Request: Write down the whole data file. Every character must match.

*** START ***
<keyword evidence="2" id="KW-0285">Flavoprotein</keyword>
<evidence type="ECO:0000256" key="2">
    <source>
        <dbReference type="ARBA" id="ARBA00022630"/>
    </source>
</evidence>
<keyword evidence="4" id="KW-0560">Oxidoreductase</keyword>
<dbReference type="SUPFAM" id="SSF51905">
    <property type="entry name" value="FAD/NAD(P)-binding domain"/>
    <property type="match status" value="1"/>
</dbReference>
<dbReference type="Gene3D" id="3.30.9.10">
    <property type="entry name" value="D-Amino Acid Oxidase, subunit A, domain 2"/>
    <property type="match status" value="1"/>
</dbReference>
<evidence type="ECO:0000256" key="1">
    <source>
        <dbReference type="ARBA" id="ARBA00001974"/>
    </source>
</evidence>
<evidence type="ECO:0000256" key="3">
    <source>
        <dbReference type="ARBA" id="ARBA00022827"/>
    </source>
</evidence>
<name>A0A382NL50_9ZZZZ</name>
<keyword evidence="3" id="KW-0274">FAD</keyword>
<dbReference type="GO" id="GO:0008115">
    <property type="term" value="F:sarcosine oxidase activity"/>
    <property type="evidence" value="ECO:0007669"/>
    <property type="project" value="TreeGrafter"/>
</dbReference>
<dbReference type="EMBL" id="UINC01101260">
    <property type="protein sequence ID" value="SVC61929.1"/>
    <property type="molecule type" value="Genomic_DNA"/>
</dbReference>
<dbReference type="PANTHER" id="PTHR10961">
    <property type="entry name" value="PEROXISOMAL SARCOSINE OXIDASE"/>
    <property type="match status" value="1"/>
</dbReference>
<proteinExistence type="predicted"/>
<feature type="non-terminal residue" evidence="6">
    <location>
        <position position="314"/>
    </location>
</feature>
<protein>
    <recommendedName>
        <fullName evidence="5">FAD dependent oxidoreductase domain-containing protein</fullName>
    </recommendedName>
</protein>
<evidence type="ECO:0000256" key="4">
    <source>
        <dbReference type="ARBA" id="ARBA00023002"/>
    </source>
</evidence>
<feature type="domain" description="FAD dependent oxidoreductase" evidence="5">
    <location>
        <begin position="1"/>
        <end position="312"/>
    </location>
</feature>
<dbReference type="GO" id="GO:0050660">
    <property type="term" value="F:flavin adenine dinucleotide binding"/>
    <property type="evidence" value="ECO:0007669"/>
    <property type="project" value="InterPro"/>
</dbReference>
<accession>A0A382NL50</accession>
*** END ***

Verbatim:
<keyword evidence="2" id="KW-0285">Flavoprotein</keyword>
<evidence type="ECO:0000256" key="2">
    <source>
        <dbReference type="ARBA" id="ARBA00022630"/>
    </source>
</evidence>
<keyword evidence="4" id="KW-0560">Oxidoreductase</keyword>
<dbReference type="SUPFAM" id="SSF51905">
    <property type="entry name" value="FAD/NAD(P)-binding domain"/>
    <property type="match status" value="1"/>
</dbReference>
<dbReference type="Gene3D" id="3.30.9.10">
    <property type="entry name" value="D-Amino Acid Oxidase, subunit A, domain 2"/>
    <property type="match status" value="1"/>
</dbReference>
<evidence type="ECO:0000256" key="1">
    <source>
        <dbReference type="ARBA" id="ARBA00001974"/>
    </source>
</evidence>
<evidence type="ECO:0000256" key="3">
    <source>
        <dbReference type="ARBA" id="ARBA00022827"/>
    </source>
</evidence>
<name>A0A382NL50_9ZZZZ</name>
<keyword evidence="3" id="KW-0274">FAD</keyword>
<dbReference type="GO" id="GO:0008115">
    <property type="term" value="F:sarcosine oxidase activity"/>
    <property type="evidence" value="ECO:0007669"/>
    <property type="project" value="TreeGrafter"/>
</dbReference>
<dbReference type="EMBL" id="UINC01101260">
    <property type="protein sequence ID" value="SVC61929.1"/>
    <property type="molecule type" value="Genomic_DNA"/>
</dbReference>
<dbReference type="PANTHER" id="PTHR10961">
    <property type="entry name" value="PEROXISOMAL SARCOSINE OXIDASE"/>
    <property type="match status" value="1"/>
</dbReference>
<proteinExistence type="predicted"/>
<feature type="non-terminal residue" evidence="6">
    <location>
        <position position="314"/>
    </location>
</feature>
<protein>
    <recommendedName>
        <fullName evidence="5">FAD dependent oxidoreductase domain-containing protein</fullName>
    </recommendedName>
</protein>
<evidence type="ECO:0000256" key="4">
    <source>
        <dbReference type="ARBA" id="ARBA00023002"/>
    </source>
</evidence>
<feature type="domain" description="FAD dependent oxidoreductase" evidence="5">
    <location>
        <begin position="1"/>
        <end position="312"/>
    </location>
</feature>
<dbReference type="GO" id="GO:0050660">
    <property type="term" value="F:flavin adenine dinucleotide binding"/>
    <property type="evidence" value="ECO:0007669"/>
    <property type="project" value="InterPro"/>
</dbReference>
<accession>A0A382NL50</accession>